11 June 2013

Leaving Galicia - Entering the Russian Empire, 11 June 2013

Today was a day of transitions. Our guide, Svetlana, and driver, Vassily, left last night to go back to Lviv. This morning, Alex Dunai, met us for breakfast. We will continue our journey from the Austrian-ruled Galicia area to Russian-ruled Podolia and Volhynia gubernias.

I am not prepared to draw reflective conclusions at this point in my trip; however, I am feeling a sense of closure. My visits to the Liebross and Wenkert communities are over. Further research will entail evaluating records I've collected thus far and the experiences I've had in the ancestral communities I've had the pleasure to visit. It's all part of the research process. Records are one thing, but being able to put past lives in context - even if that context is based on current sights and experiences - is closer to the goal of my work.

Alex must have experience with this type of transition, as he stopped on our way from Zaleszczyki to Kamyanets-Podilskyy at the town once on the border between the Austrian and Russian Empires: Skala-Podilska. This village once housed an Austrian garrison. The Zbrucz River was the boundary between the two empires. The ruins of a Polish castle and fortification stand overlooking the river and the old Russia Empire, beyond (this is my daughter with the castle wall and Russia behind her).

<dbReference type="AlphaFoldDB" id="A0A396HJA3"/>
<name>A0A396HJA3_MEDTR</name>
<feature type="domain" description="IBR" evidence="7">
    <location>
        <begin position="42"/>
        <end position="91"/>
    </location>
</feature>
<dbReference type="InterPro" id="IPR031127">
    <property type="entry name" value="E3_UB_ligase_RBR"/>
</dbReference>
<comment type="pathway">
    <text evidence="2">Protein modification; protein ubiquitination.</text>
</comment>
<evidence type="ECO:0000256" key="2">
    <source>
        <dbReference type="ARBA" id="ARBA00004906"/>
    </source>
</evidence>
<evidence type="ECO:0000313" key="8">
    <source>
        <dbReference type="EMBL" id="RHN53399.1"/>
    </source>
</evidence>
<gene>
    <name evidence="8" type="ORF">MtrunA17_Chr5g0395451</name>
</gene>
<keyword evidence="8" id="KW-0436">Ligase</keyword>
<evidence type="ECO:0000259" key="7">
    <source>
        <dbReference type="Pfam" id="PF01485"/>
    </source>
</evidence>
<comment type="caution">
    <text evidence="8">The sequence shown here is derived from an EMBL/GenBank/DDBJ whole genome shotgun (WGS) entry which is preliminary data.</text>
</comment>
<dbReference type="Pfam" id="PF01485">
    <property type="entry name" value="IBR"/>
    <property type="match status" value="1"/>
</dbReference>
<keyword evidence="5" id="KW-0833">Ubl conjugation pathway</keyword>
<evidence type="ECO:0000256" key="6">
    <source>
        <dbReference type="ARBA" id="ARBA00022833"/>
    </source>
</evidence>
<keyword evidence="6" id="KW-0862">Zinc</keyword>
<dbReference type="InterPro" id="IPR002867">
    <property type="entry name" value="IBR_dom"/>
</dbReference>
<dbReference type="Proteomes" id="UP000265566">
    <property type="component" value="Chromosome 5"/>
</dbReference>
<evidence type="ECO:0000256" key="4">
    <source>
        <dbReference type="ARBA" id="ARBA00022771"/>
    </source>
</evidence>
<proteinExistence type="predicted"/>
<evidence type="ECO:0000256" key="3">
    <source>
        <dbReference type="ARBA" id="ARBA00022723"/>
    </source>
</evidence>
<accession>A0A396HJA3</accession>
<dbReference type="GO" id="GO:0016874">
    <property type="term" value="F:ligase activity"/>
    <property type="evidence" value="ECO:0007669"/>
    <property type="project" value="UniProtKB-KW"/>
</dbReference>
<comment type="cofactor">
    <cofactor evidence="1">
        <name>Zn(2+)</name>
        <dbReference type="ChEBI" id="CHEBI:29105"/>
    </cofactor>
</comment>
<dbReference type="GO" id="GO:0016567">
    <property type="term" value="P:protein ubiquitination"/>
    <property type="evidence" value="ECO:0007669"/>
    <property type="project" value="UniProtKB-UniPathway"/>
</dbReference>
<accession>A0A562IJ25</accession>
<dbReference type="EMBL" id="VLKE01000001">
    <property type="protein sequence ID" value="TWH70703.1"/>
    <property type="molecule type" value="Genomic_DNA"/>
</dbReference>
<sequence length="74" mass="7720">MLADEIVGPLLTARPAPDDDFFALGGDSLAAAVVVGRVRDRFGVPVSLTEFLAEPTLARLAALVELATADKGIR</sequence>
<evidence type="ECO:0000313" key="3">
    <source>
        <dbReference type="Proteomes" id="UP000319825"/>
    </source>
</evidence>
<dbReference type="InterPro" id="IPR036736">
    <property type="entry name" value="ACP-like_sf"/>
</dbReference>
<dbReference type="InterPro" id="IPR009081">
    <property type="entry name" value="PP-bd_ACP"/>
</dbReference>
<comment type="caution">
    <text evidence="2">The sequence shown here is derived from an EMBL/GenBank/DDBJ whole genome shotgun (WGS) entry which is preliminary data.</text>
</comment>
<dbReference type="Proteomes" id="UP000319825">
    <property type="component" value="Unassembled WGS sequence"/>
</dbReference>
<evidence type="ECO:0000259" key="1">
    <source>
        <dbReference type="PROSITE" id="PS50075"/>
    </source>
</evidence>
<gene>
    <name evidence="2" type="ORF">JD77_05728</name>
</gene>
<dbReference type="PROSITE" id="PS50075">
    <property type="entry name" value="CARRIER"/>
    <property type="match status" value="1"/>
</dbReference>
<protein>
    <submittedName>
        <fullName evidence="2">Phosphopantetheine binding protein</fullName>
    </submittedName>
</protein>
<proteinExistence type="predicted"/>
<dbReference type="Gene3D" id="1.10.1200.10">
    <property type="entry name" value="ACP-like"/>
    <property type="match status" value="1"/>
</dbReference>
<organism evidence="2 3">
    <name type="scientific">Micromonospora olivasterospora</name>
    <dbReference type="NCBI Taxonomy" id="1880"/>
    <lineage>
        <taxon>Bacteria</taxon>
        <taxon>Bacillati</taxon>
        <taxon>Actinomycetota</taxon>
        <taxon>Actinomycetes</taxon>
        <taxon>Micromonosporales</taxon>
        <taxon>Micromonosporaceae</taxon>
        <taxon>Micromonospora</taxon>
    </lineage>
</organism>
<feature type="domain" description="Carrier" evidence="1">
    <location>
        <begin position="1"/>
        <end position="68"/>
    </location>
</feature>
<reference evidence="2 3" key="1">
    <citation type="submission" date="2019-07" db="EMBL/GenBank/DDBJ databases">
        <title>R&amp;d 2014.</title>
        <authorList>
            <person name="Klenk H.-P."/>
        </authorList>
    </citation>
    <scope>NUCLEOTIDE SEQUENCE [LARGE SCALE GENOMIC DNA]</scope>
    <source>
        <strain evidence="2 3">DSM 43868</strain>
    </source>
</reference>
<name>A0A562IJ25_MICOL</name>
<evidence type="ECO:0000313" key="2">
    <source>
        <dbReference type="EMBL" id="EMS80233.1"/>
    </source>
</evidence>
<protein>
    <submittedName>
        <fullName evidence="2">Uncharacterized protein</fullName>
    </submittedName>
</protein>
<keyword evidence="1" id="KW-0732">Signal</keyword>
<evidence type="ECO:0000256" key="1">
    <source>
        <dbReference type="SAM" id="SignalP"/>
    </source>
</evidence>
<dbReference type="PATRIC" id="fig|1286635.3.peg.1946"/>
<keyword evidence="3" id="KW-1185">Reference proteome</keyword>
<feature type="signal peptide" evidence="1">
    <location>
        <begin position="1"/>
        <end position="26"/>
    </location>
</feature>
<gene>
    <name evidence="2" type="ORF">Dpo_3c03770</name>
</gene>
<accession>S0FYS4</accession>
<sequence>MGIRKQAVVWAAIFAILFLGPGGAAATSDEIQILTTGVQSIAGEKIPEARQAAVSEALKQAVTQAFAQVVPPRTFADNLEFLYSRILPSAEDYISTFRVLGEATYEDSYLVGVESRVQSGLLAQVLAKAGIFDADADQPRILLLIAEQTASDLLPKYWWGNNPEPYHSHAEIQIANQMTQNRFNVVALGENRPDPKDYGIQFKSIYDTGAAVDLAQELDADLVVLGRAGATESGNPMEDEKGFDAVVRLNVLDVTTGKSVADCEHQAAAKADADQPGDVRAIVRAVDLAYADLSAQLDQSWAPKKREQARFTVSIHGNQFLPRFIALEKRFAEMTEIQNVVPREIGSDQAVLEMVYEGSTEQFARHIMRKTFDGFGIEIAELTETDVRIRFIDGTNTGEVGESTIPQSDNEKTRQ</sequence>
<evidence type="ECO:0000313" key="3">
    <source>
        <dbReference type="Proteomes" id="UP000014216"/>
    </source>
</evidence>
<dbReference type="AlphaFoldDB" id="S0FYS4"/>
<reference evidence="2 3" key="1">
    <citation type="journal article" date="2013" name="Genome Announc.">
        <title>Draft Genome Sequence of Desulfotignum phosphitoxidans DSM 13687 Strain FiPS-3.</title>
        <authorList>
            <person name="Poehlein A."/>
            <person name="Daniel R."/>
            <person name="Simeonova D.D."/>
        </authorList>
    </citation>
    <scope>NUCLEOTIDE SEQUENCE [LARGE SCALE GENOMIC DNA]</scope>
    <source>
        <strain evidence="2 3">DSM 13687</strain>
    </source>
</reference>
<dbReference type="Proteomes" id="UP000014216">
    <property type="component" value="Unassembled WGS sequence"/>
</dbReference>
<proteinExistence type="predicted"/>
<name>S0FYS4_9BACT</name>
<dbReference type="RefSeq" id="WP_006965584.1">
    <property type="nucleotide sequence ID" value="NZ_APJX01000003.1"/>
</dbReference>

The village, like so many border areas throughout history, had a thriving smuggling economy.

We crossed into Podolia and continued on to Kamyanets Podilskyy: a jewel. KP features a beautiful Ruthenian-Lithuanian castle first constructed in the 1400s. It has had numerous owners and phases of building and renovation. At one point, it was part of a Polish Fortress. The KP castle is nearly surrounded by the Smotrych River and, due to its strategic location along heavily used trade routes, was an object of desire for many kingdoms. 


It withstood several attempts of conquest. The settlement changed hands a few times and Poles, Turks, Ruthenians, Russians and Germans were among the rulers. One of the more interesting effects of this history is the Catholic Church that features a minaret (added while KP was under Ottoman rule and adaptively reused by the Catholics when the city was retaken: they put a statue of Mary on top).


Below the castle fortifications (at the bottom center of the KP castle photo, above) is the Karavansary - the area where Jewish people lived just outside the castle walls. There were times when Jewish people were welcome to live within the walled city, but most of the time they were limited to the surrounding villages (I believe they were allowed in when the marauding hordes came by to attempt conquest).

Here is another view of the castle taken from the Karavansary area (standing next to a very nice wooden church).


This is a later synagogue built near one of the early tower fortifications around the city. The synagogue now serves as a restaurant.


KP sports very nice Hapsburg era architecture. With, sometimes, some innovative touches.


Tomorrow we head to the archives in Khmelnitsky to begin my quest for Volhynia Gubernia records. I am very much looking forward to this new phase of research and exploration.

I'll close with some views of and from the KP castle.



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